ESPN’s Outside the Lines goes deep into NFL “Concussion Crisis”

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In the latest sign that the story of brain injuries in the NFL is only getting bigger, ESPN has announced that it will devote a week of its investigative program Outside the Lines to examining concussions in the NFL from multiple angles.

In a series of shows it’s calling “The Concussion Crisis,” ESPN will dig deep into several issues related to concussions.

The concussions issue has certainly been dominating the football conversation recently,” the show’s senior coordinating producer Dwayne Bray said in a statement. “With the lawsuits against the NFL and some recent suicides by former players, people have a lot of unanswered questions. With this five-part series, we’ve included new interviews and analysis along with some material we’ve aired previously. It’s our hope that this reporting helps ESPN’s audience understand this story a bit better.”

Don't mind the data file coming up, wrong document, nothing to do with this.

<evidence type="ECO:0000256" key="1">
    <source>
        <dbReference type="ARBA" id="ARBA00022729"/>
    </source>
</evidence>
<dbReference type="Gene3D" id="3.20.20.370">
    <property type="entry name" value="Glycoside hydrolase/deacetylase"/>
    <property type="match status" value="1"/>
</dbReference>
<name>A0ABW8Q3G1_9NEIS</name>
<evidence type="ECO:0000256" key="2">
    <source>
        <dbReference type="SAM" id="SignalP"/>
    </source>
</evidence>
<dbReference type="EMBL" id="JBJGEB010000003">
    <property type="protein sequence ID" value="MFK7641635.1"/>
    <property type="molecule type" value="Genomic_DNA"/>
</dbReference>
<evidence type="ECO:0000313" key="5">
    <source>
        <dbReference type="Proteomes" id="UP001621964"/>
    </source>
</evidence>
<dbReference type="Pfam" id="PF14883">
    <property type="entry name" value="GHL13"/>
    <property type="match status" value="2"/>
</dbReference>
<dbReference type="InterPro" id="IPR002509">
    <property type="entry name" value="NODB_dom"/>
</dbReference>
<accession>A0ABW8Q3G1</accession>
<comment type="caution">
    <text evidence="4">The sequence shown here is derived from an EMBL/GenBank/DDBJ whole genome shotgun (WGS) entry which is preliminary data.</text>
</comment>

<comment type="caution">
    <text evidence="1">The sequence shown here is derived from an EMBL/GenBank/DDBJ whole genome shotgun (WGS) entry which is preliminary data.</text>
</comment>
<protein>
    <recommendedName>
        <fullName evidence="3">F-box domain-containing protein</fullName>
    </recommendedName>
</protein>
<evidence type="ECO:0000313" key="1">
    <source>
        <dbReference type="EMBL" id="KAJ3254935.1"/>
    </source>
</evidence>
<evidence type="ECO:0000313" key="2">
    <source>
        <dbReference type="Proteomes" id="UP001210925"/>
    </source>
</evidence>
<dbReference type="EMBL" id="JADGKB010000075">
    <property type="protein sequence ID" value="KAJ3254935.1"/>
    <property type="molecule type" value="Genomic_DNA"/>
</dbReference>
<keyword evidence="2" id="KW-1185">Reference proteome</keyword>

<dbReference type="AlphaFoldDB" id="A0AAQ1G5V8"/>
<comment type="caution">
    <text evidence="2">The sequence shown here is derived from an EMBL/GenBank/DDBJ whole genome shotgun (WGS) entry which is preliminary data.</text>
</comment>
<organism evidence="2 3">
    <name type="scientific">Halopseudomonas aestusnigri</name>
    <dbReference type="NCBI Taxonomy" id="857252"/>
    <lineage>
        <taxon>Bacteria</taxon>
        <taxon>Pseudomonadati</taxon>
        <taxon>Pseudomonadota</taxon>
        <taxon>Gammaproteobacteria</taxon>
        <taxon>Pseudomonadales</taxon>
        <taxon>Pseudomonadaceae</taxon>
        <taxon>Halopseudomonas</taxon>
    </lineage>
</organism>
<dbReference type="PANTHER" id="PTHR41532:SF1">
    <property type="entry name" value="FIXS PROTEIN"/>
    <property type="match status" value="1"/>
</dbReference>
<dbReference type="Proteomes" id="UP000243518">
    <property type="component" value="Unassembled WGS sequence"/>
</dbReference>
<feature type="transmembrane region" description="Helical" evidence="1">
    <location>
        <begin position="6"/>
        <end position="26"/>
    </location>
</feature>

Among the stories being explored are the way concussions affected 1980s Bears teammates Dave Duerson and Jim McMahon, lawsuits filed by Jamaal Lewis and Dorsey Levens, the deaths of former players Andre Watters and Mike Webster, and what the future of football might look like. Outside the Lines airs at 3 p.m. Eastern, Monday through Friday on ESPN.

23 responses to “ESPN’s Outside the Lines goes deep into NFL “Concussion Crisis”

  1. What ever happened with OTL’s wire-tapping allegations against Saints GM Mickey Loomis? Is ESPN, for at least the second time in recent memory, once again sweeping a story under the rug, pretending it never happened? All only after making serious allegations that could harm a persons character/reputation?